A Middlesex woman with an extensive background in marketing and brand management will be the new chief marketing officer for the State of Vermont. Kathy Murphy, currently the director of marketing for the Vermont Ski Areas Association, will join the state Agency of Commerce and Community Development this month as the new chief marketing officer. Murphy will assist various state agencies with marketing campaigns and oversee the process of updating the Vermont Brand. ‘Kathy brings 25 years of marketing experience and a comprehensive understanding of the Vermont Brand,’ said Agency of Commerce of Community Development Secretary Lawrence Miller. ‘As the public and private sector work together to explore new ways to market Vermont, Kathy will provide valuable insight, guidance and leadership.’ Prior to her role at the Vermont Ski Areas Association, Murphy was the brand director and general manager of Tubbs Snowshoes for 18 years. Prior to that, she worked at Jager DiPaola Kemp Design, Paul Kaza Associates and Stowe Mountain Resort. ‘The economic, agricultural and cultural transformation of Vermont continues, and a vision of a mutually reinforcing relationship between tradition and progress is more critical than ever,’ Murphy said. ‘It’s my belief that a fresh, free-thinking, collaborative and consistent approach is necessary to meeting the challenges and opportunities of marketing Vermont today and in the future.’ Murphy replaces Christine Werneke, who has taken a position with the Visiting Nurse Association of Chittenden and Grand Isle Counties.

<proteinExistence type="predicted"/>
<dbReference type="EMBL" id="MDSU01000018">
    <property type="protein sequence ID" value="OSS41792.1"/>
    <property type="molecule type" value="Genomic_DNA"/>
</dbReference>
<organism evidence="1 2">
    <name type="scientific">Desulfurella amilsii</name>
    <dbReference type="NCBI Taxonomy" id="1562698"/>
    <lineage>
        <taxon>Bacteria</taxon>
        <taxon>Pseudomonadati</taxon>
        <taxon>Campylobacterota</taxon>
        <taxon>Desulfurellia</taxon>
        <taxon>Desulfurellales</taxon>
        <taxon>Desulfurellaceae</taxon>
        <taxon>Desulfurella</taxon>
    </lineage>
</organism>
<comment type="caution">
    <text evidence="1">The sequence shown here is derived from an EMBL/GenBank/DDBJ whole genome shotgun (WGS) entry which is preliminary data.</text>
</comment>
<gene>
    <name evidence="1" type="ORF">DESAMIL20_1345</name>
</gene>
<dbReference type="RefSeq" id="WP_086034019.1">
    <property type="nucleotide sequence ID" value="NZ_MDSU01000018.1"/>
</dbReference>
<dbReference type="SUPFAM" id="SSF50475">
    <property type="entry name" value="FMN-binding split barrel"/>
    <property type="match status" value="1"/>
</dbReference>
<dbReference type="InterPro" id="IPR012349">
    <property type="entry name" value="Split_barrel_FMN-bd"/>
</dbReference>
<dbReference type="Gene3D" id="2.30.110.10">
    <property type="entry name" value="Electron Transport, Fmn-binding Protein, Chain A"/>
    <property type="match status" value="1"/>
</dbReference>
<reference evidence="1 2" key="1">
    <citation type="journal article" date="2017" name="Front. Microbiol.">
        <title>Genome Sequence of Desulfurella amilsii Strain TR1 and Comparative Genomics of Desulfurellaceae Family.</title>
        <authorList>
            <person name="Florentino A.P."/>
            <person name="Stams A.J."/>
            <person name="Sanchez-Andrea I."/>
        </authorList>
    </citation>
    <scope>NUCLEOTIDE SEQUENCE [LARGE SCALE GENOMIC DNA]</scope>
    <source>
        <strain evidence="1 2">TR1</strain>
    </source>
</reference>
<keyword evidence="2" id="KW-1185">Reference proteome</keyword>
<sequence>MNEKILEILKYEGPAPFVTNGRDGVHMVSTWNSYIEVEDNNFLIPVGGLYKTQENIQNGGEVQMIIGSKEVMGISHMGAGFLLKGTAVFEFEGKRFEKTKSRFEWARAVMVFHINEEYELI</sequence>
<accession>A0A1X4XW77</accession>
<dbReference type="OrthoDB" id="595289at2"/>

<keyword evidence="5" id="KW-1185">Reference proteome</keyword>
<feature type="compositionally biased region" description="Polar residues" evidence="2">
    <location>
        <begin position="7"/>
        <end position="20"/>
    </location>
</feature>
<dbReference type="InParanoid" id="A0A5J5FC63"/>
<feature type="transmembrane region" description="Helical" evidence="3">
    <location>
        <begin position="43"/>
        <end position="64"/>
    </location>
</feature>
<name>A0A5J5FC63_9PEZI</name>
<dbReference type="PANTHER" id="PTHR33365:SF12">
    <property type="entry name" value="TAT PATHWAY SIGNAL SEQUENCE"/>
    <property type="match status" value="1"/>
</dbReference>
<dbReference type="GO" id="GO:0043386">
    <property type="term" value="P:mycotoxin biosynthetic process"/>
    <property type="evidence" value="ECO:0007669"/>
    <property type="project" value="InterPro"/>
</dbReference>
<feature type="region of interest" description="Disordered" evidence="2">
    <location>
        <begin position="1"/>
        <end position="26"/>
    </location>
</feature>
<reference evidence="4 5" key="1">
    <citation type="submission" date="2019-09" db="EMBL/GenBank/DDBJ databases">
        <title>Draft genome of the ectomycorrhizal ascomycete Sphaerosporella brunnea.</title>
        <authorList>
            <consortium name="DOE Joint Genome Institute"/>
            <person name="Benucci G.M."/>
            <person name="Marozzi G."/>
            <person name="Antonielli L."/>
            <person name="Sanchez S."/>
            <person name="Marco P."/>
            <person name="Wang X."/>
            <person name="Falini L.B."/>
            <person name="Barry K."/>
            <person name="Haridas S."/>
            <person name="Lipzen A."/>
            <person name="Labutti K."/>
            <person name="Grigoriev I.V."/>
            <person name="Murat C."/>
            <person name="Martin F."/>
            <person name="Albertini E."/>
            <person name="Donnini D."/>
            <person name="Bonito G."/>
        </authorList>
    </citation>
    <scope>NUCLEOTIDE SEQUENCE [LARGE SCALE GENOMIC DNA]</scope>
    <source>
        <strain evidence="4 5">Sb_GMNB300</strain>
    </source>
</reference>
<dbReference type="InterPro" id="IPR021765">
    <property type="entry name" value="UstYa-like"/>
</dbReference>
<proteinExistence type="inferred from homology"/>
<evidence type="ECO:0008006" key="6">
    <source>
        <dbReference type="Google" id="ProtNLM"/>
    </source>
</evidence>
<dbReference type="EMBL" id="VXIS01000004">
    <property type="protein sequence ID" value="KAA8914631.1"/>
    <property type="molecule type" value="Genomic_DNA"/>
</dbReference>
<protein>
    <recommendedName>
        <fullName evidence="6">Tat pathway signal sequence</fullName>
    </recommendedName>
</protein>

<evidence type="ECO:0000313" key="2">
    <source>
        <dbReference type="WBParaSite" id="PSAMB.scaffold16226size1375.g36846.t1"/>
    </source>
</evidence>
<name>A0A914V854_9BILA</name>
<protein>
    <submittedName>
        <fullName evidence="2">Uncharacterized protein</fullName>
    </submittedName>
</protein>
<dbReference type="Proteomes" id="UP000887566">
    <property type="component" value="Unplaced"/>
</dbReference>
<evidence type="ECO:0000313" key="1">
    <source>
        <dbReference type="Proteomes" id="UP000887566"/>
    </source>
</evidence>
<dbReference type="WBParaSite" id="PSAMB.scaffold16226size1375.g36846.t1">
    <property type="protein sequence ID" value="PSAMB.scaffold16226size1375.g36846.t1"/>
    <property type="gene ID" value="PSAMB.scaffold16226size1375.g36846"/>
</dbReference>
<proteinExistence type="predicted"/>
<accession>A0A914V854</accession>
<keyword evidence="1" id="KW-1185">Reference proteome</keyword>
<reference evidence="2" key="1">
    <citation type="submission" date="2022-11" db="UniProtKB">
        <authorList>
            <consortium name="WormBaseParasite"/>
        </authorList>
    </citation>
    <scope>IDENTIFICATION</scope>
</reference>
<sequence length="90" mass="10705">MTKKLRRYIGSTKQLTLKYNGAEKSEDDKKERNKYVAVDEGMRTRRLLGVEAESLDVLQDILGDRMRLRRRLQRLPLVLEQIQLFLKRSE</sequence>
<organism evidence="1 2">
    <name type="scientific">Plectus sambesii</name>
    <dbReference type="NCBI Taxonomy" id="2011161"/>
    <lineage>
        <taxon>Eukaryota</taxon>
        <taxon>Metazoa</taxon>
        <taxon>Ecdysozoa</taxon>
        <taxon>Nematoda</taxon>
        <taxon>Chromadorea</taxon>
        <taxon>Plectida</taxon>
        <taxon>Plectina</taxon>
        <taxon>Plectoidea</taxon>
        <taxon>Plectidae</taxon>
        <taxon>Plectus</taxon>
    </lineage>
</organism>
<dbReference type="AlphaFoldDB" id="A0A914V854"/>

continue reading » When it comes to credit card marketing, regional banks and credit unions are mostly missing the mark when it comes to attracting existing customers and prospects to their products. Now is a good time for banks and credit unions to reexamine their credit card marketing strategy because historical data tells us people re-evaluate their credit cards during difficult economic times.In 2011, for example, the Federal Reserve released a post-recession credit participation study showing that 68% of consumers with credit scores below 660 had an average of 3.3 credit inquiries in 2010, and around 30% of those in the top credit bracket (780+) were also evaluating their credit, with slightly under two credit inquiries taking place in the same time frame.These credit inquiries show that people were increasingly looking for credit solutions during the peak recession years. And, according to Federal Reserve data from 2007-2009, as mass employment, reduced wages and other financial pressures forced many Americans to purchase everyday necessities with credit cards, consumer use of credit spiked nearly 20%. These examples demonstrate that people are likely looking at maximizing rewards, taking advantage of cash back and reducing risks with interest-free financing and other benefits from credit cards today as we experience another economic downturn. 1SHARESShareShareSharePrintMailGooglePinterestDiggRedditStumbleuponDeliciousBufferTumblr